Bird Paintings Are ‘Low Hanging Fruit’ for Painter Joseph Sundwall
MIDDLETOWN—”I’m principally a portrait painter,” said artist Joseph Sundwall, “but other animate creatures interest me immensely as well.” Sundwall stood quietly near a wall of his paintings as visitors browsed his works on exhibit at Orange Hall Gallery on Sept. 16 at SUNY Orange-Middletown.
Just as every person has their own look and personality, Sundwall says birds have their differences. “I can do a very small bird like these finches over here,” he says as he points to a small painting, “and right next to it is a blue heron. One foot [of the heron’s] is bigger than that finch.”
Sundwall works from drawings onsite and photographs. He researches his subject. “The way I work generally is to get an idea for a painting, then I’ll go looking for reference material so I can put it together.”
Some of the painting was done from life along the Wallkill River and some was done using photographs. He said the heron was an actual New York heron.
He said, “When you paint birds you need to be thinking about the gesture the bird is making.” He discovered this during a class he was teaching. Students were painting trees. He asked a student which tree she was painting, and she pointed one out.
Sundwall said her painting did not look like the one she pointed toward. “I asked her, ‘What is the gesture that the tree is making to you?’ She really didn’t know what I was talking about,” he said, “so I made a gesture suggesting what the tree looked like and she sort of got it.”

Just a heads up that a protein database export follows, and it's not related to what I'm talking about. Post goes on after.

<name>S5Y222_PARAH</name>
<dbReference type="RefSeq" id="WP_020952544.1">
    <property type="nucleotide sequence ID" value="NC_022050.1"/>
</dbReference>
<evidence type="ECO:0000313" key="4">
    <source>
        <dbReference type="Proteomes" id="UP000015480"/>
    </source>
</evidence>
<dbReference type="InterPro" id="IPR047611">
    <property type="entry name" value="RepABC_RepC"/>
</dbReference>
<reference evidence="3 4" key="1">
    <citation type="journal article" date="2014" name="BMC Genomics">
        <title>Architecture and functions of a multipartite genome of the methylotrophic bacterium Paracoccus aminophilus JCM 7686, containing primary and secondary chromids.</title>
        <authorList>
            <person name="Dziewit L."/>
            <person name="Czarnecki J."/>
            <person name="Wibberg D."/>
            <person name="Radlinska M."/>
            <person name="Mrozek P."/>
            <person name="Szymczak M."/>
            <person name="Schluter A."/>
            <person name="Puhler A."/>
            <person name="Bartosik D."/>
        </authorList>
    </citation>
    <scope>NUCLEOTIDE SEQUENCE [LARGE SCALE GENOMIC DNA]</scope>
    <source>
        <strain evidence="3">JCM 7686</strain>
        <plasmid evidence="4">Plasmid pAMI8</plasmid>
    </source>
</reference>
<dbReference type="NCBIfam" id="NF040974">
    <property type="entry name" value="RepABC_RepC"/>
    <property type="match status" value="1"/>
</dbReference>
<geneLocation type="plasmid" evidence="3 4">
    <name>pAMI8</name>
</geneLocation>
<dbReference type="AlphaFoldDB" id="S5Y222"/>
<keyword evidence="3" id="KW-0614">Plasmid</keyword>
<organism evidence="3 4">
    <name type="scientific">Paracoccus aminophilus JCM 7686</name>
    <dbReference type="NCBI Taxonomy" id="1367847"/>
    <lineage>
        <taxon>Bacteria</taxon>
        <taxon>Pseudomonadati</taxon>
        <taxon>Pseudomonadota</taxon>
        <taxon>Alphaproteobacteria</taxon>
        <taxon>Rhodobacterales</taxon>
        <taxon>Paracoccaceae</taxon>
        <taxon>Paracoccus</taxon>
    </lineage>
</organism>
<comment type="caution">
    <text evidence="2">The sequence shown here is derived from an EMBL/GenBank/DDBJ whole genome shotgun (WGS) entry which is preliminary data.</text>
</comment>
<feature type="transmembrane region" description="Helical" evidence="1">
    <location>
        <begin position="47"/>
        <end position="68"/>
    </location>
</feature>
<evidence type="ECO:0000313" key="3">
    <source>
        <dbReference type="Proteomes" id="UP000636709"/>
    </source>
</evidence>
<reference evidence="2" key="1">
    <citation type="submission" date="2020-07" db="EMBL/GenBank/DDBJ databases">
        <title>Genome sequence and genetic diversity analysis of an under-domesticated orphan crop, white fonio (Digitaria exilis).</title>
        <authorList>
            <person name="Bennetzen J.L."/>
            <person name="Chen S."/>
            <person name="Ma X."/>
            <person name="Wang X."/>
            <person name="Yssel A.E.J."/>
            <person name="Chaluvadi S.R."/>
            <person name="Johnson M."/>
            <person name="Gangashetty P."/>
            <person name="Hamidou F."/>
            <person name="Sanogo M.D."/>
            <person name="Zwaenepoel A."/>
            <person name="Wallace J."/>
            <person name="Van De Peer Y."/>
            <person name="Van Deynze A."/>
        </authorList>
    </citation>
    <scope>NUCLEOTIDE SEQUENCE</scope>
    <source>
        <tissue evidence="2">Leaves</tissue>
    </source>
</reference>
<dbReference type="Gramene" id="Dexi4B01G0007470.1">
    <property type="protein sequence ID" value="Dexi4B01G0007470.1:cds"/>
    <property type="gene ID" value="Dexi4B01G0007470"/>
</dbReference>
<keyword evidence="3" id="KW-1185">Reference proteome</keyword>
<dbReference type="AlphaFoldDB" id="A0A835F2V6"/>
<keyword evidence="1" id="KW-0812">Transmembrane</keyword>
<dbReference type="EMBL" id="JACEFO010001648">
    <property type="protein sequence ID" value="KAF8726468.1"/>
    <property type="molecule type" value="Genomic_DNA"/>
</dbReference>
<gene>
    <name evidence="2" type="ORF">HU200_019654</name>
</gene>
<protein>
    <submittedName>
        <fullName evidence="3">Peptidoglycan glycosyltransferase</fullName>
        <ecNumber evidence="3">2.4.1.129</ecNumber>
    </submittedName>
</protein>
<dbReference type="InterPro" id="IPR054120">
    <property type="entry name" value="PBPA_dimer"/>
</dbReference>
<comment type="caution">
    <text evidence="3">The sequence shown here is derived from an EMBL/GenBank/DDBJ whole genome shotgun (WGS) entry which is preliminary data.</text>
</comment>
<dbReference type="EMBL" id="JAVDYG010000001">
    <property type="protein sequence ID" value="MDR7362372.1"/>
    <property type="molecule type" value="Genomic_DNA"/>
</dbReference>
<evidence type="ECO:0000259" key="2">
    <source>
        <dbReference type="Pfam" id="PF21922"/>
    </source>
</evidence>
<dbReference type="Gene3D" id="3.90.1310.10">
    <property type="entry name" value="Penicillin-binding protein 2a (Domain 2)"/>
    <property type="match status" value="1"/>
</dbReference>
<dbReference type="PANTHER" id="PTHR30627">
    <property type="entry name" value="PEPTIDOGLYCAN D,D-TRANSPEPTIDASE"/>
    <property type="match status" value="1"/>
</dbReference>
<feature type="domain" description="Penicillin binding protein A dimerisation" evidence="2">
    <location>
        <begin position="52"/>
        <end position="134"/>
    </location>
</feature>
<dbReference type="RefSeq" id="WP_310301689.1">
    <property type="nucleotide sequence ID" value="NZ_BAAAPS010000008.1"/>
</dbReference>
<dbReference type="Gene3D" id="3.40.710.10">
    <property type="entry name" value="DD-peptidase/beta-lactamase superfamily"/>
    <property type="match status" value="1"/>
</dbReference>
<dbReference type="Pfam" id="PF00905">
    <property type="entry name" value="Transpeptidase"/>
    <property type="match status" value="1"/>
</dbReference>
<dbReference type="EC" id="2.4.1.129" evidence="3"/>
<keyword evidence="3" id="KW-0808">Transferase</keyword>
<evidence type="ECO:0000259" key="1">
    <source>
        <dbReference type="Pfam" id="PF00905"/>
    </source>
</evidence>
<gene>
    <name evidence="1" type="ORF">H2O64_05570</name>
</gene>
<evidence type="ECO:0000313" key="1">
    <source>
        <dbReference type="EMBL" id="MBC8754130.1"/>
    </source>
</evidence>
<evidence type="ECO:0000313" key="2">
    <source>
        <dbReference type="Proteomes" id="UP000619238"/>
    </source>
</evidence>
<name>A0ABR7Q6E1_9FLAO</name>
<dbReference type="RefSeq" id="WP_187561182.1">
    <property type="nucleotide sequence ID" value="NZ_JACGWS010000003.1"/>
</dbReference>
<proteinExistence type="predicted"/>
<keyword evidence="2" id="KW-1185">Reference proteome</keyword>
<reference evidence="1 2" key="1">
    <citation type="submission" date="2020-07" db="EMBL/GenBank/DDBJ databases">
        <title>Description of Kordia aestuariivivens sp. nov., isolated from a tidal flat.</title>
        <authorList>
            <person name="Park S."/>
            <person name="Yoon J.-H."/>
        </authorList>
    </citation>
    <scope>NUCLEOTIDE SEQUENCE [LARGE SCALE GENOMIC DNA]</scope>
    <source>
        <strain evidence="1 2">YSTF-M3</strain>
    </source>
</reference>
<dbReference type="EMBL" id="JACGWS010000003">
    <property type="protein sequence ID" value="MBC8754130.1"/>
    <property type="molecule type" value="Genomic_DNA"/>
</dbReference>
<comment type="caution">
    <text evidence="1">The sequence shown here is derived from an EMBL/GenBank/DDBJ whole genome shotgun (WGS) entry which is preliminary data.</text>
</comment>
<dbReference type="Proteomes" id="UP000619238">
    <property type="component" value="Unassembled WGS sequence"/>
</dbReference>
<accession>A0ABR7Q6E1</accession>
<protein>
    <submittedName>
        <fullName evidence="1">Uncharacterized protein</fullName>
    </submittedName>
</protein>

The gesture is what Sundwall sees when he does a painting. “Everything under creation springs forth out of wherever it comes from with a certain attitude and characteristic, a personality,” he said.
Sundwall looks for the gesture to capture the bird’s anatomy and says he connects quickly and easily with birds as subjects. “In a sense they are a low hanging fruit for me. I find them easy to paint.”
Always a Painter
The artist says he has painted in oils since the third grade. He intended to study art when he attended college in the seventies but says he could not connect with the art being made then, so he decided to find a career in graphic design.
He tired of doing graphic design about 20 years ago and “jumped back with both feet into fine art and am enjoying that quite a bit.”
Sundwall studied art and design at the Kansas City Art Institute, oil painting in New York City at the Art Students League and the National Academy, and in London at St. Oswald’s Studios, according to the SUNY Orange announcement of the exhibit. His paintings are in private collections throughout the United States, Canada, the United Kingdom, and in Europe.
Dorothy D. Szefc, SUNY Orange cultural affairs coordinator, said in a press release that “Sundwall brings a naturalness to the birds on which he focuses from diving seagulls to egrets and herons about to take flight to carefully hidden blue jays to curious ibises.”
Sundwall said giving titles to his work is “like the cherry on the dessert. I’ll come up with something that usually amuses me.” His painting of two ducks entitled “Let’s Do it—Let’s Fall in Love” gives a humorous twist to the ducks eyeing each other.
Sundwall will give a master class on painting birds on Sept. 28 at Orange Hall Gallery. “Friends of a Feather ~ Bird Paintings by Joseph Sundwall” is on exhibit in Orange Hall Gallery Fringe until Oct. 23.
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